Trivia: New York City adopted the orange, white, and blue of the 17th Century Dutch Flag for its own city flag in 1915. Source: The Island At The Centre Of The World, Russell Shorto.

Currently Reading: A Gambling Man: Charles II's Restoration Game, Jenny Uglow.

Another successful week of humor blogging! I mean that it was done at all, not necessarily that what happened was what I might have wanted to have happen. Anyway, if you didn't catch it on your RSS reader device of choice, you can still see what I had, here:

Now back to our penultimate ride on Mean Streak, last year:

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Part of the return leg of Mean Streak, as seen from the queue within. Good chance most of this structure is still there, but it'll look different.


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Looking more directly up at the launch station and part of the return leg of Mean Streak.


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Underside of Mean Streak's launch platform. I can make out the mechanism for the gates guarding the entry queues, but don't blame you if you can't. They're a series of slight metal pipes about one-third from the top, all laying horizontally and joined by vertically aligned bolts. This lets them all open and close simultaneously.


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The end of the queue, which wasn't all that long. Notice the alarming sign all ready for use on top of the trash bin.


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Anticipation. Mean Streak's trains would descend into the station, a sign that the ride really was built higher than it needs to be. All that potential energy of an extra ten-foot-or-so drop was used for nothing except rattling the superstructure.


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Mean Streak Henry, who'd ridden this roller coaster more than 16,000 times according to the sign in the station and his T-shirt. He was there, far as we can tell, all day, filling in a second seat for lone passengers. He was in high demand that day.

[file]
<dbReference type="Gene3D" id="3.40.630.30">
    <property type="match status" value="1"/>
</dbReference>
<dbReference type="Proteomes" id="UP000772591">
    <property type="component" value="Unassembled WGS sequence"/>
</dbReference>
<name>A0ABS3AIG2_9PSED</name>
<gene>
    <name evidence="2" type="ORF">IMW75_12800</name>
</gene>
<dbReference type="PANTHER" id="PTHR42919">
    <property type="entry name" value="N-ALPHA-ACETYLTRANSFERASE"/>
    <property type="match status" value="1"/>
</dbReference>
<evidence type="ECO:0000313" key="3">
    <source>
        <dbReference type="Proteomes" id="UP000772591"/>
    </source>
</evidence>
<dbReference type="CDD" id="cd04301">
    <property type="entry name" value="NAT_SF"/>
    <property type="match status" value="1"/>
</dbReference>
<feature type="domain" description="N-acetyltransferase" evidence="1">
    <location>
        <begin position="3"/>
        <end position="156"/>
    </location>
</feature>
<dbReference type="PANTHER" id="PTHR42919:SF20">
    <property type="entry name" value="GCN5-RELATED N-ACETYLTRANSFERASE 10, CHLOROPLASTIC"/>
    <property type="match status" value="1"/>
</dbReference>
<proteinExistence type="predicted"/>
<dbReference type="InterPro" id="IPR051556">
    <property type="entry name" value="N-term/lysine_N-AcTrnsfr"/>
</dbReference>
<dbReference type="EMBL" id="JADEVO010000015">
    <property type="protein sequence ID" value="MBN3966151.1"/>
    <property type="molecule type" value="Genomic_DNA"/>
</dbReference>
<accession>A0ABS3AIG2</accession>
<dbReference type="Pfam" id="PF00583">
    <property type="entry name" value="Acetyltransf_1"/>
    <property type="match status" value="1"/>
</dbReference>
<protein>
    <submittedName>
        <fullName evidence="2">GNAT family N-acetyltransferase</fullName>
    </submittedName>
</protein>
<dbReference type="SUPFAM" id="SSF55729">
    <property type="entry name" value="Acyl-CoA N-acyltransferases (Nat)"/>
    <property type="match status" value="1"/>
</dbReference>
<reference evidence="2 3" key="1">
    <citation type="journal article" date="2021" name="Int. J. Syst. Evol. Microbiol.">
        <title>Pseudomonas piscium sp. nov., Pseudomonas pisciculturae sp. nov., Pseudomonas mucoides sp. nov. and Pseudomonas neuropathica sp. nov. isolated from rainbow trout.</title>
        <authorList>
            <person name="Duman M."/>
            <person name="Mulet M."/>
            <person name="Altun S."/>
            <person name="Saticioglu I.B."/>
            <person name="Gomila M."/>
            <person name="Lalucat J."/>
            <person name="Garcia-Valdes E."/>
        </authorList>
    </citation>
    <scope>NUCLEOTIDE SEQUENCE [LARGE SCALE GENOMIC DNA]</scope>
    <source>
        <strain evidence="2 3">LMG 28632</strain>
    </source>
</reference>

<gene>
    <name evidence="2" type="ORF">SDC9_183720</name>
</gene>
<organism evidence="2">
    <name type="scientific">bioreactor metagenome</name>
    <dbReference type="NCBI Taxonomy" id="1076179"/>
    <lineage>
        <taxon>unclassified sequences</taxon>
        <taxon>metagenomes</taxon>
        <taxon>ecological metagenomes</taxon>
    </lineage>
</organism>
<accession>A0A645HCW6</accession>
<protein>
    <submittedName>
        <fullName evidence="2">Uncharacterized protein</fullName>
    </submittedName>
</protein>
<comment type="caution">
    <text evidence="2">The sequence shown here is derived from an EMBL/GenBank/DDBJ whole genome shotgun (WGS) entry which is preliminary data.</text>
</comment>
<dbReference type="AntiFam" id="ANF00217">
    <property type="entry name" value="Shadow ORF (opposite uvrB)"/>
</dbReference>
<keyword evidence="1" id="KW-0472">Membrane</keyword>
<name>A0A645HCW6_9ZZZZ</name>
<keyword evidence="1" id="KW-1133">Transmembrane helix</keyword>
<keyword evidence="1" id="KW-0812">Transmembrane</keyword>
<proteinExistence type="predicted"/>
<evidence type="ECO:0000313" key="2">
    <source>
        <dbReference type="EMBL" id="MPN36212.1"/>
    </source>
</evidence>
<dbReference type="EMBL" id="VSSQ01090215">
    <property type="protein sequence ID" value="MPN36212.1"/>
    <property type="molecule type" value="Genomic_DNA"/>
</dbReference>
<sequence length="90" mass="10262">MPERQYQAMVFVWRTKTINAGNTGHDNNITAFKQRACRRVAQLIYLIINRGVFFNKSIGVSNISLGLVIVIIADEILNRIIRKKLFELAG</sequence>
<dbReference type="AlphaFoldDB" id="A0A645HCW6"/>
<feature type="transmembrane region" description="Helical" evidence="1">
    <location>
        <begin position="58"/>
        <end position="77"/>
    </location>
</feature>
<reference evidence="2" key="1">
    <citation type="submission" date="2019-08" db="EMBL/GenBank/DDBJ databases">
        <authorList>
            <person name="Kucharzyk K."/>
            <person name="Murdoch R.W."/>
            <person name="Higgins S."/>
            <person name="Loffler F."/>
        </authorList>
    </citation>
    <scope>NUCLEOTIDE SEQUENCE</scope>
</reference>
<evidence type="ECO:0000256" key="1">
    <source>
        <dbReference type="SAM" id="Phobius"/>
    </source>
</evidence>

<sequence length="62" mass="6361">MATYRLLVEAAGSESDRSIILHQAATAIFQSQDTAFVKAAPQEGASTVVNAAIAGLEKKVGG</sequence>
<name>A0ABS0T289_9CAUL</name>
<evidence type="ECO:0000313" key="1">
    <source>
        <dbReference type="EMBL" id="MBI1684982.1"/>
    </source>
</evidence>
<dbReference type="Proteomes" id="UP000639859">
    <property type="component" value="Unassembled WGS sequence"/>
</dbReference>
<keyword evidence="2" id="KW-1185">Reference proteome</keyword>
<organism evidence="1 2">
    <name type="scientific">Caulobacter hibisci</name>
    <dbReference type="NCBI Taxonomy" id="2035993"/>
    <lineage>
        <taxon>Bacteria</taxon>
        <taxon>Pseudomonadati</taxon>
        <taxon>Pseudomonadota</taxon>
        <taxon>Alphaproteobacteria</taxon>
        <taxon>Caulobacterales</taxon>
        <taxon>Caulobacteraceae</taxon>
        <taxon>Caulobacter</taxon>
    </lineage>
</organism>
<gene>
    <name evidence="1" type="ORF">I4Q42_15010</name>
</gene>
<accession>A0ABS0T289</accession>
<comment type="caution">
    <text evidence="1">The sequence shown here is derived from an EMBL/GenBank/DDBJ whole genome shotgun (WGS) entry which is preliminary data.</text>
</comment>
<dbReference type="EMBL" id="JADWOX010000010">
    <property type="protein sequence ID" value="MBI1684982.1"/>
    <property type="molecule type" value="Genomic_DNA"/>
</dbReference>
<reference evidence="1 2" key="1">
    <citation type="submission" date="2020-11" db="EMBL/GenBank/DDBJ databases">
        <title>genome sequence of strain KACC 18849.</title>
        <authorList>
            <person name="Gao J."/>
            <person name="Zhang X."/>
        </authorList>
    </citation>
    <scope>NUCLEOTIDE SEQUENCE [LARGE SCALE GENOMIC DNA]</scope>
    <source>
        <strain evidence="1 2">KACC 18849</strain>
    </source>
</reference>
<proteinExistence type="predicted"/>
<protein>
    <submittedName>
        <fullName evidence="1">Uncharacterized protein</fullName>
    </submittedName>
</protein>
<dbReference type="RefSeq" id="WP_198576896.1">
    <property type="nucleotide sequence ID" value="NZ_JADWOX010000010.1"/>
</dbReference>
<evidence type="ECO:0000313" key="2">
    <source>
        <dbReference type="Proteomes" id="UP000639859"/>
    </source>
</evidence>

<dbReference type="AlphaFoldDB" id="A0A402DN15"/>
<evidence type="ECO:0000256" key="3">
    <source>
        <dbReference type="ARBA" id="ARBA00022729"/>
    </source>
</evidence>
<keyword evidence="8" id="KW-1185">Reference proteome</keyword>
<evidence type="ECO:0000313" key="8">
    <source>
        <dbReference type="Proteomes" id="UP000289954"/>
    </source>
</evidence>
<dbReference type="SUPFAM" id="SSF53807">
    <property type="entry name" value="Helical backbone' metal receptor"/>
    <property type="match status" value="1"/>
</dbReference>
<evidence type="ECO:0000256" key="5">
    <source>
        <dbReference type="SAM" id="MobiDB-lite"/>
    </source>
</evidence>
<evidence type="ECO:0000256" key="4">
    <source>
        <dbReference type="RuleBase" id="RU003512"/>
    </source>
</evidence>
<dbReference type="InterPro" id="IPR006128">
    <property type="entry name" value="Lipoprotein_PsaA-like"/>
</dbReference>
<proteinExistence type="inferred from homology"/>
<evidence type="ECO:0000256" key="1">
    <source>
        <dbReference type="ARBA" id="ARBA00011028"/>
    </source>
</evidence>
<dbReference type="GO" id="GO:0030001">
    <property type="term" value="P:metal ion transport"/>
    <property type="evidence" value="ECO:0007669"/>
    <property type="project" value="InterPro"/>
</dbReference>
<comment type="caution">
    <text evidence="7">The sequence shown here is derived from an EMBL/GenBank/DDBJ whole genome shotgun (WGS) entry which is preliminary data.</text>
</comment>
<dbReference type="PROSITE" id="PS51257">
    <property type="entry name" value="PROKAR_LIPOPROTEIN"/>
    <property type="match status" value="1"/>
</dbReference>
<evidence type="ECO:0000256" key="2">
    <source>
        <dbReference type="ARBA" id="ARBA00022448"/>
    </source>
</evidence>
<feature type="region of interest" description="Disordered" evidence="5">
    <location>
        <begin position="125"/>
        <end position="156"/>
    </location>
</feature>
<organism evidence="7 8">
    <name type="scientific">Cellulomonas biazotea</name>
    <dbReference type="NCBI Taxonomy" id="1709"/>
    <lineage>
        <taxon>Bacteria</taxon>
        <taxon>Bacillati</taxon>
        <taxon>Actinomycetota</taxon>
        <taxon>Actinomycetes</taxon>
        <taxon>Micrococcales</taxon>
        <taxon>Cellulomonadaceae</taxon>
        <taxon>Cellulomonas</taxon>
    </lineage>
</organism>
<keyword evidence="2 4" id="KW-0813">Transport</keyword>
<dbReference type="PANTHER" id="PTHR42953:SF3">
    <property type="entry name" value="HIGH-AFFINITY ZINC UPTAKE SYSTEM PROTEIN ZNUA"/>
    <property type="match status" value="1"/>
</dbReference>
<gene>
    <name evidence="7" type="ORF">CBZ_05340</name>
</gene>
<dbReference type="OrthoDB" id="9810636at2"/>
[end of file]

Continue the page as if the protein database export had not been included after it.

Trivia: The word ``resolve'' meant, by 1398, ``to dissolve, to break up''. By 1571 it had extended to include ``break up, dispel, or remove'' as an a doubt or difficulty, which leads to its current meaning. Source: Semantic Antics: How And Why Words Change Meaning, Sol Steinmetz.

Currently Reading: The Money Men: Capitalism, Democracy, and the Hundred Years' War Over The American Dollar, H W Brands.

Want to know how my humor blog kept up its regular postings despite my cutting corners to make time for that Pinburgh event? I'm not going to own up to it but maybe you'll work things out if you study what I did post. Since last Thursday it's been:

And now in photos back to Cedar Point, in September, and the last day of Mean Streak as an operating roller coaster. Cedar Point still hasn't announced what exactly they're doing with its skeleton. We know the rough plan, but not all the details.

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Our best parking spot ever at Cedar Point! We got there early to make sure we'd get in on time for the Mean Streak Farewell ceremony, and this got us to the park more time before opening (in the evening, as it was a Friday in September) than we'd ever done before. So we got in the first row, behind only the Preferred, the bus, and the handicapped-access parking.


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Cedar Point's main entrance, decorated for Halloween (above) and with the display sign telling everyone of how Mean Streak was closing for good. They're almost ready to start letting people swarm into the park here.


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Guy in the center wearing the black t-shirt issued to commemorate the closing of Disaster Transport, back in 2012. Going to go ahead and guess he's a roller coaster enthusiast and that he got one or more rides on Mean Streak that final day it had.


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[profile] bunny_hugger stopping off in the Rides Graveyard, part of the park with monuments to park rides that have since been taken out. There would be one for Mean Streak added to the graveyard that day. Note the ``fallen'' Sky Ride car number 13 in the background. The graveyard is underneath the path of the Sky Ride.